Home-grown veggies fresh from the garden always taste better than supermarket produce. And once you’ve set up a garden bed or even a few pots on your balcony, growing your own can save you money.
The process can be a bit daunting for beginners, but it is all about planning and preparation. Put the plants into the right soil conditions in the right spot and they will do the rest!
Winter is a great time to get started. Establish garden beds now and you’ll be ready to plant in early spring, and harvesting a haul of produce by early summer.
The most critical starting point for your vegetable patch is deciding where to place your crop so it has the best chance of success. Pick an open position with several hours of direct sunlight each day but sheltered from the wind. The space also needs to be big enough to allow room for plants to grow but not such a big patch that it is hard to manage when it comes to watering and weeding.
Getting the soil right is the next thing to consider. Even if you have a suitable spot in the garden with soil that seems OK, it is good to give it a boost with some aged manure, compost and soil conditioner. You can buy these in bulk or in bags from garden centres.
If you have hard, rocky, sandy or clay soil, it might be a good idea to use raised beds and fill with bulk veggie-growing mix from a landscape supplies store. You can buy a raised bed kit from the hardware store to assemble yourself, or if you’re handy with a saw, it’s not difficult to build your own by bolting together timber sleepers.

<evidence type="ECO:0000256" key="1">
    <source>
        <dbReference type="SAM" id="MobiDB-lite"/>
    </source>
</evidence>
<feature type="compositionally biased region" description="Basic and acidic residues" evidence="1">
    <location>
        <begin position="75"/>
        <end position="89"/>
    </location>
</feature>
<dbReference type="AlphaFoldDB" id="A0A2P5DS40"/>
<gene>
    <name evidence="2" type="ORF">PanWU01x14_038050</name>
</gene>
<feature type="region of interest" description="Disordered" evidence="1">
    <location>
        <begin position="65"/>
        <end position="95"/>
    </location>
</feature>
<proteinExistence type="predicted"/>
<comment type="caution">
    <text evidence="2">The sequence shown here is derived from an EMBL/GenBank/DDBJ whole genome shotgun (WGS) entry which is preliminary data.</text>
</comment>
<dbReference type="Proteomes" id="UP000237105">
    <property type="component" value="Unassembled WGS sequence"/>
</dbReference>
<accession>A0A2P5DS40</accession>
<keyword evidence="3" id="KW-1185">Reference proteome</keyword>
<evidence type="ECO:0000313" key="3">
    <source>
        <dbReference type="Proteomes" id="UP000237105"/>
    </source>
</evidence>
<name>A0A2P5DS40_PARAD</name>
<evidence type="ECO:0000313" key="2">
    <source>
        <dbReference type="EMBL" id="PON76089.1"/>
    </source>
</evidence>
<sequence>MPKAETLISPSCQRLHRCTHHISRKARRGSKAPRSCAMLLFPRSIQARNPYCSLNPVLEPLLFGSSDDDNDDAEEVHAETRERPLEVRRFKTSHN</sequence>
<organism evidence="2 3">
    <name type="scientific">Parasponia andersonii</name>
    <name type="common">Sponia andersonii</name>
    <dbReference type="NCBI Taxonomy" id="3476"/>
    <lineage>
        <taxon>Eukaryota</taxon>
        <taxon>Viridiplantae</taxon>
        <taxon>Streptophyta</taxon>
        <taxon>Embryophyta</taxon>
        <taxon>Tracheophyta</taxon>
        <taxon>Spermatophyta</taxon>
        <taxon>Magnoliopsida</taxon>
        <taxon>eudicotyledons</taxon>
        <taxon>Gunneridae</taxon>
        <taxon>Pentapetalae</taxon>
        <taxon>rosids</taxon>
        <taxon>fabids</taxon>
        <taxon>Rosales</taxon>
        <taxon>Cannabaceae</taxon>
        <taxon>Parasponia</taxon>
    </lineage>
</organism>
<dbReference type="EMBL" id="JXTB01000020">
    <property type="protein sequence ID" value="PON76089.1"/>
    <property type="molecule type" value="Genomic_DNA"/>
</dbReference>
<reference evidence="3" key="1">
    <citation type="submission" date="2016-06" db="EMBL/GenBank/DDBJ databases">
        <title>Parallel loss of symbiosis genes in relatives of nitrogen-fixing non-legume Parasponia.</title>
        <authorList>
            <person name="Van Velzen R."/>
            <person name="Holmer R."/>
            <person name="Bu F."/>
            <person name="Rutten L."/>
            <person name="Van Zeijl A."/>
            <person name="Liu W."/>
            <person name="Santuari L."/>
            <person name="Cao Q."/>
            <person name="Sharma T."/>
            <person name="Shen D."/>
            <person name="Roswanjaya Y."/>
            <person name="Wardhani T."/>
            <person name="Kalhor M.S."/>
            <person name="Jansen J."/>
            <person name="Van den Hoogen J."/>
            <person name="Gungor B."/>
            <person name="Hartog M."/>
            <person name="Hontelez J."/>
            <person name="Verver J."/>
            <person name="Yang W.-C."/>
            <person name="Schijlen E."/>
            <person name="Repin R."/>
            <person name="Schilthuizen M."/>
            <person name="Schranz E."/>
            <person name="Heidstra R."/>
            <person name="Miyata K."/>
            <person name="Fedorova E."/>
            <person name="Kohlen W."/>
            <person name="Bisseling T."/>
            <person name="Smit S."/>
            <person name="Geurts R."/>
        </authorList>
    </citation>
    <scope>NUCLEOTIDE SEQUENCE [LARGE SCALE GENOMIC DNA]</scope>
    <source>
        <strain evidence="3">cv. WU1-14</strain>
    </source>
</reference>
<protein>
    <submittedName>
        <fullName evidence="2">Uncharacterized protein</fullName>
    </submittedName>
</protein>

Selecting which veggies to grow is the fun bit. It can be tempting to go crazy with lots of varieties, but think about what you use most, or special favourites that are hard to find in the shops. Focus on what is going to grow best in your area at this time of year – for early spring plantings, reliable favourites such as tomatoes, beans, lettuce and capsicums are a safe bet.
Follow the planting guide on the punnet labels or seed pack for how far to space plants and whether they need to be staked or have any other form of support.
Give seedlings a good dose of liquid fertiliser once they’re in the ground, and repeat this every couple of weeks. Depending on rainfall, it will be necessary to water regularly. Mulching with pea or lucerne straw will help conserve water and add some goodness to the soil as well.
It is important to keep an eye out for pests. There is plenty of information online on common problems and pests, but also check with the experts at your local garden centre if you have any questions.
Once you get started and are harvesting your own tasty produce, you’ll find the process addictive. And the more you grow, the better you’ll understand how to do it better.
Look for gardening clubs or produce sharing groups in your area to get more tips and to meet like-minded locals.
This how to guide uses information collected from: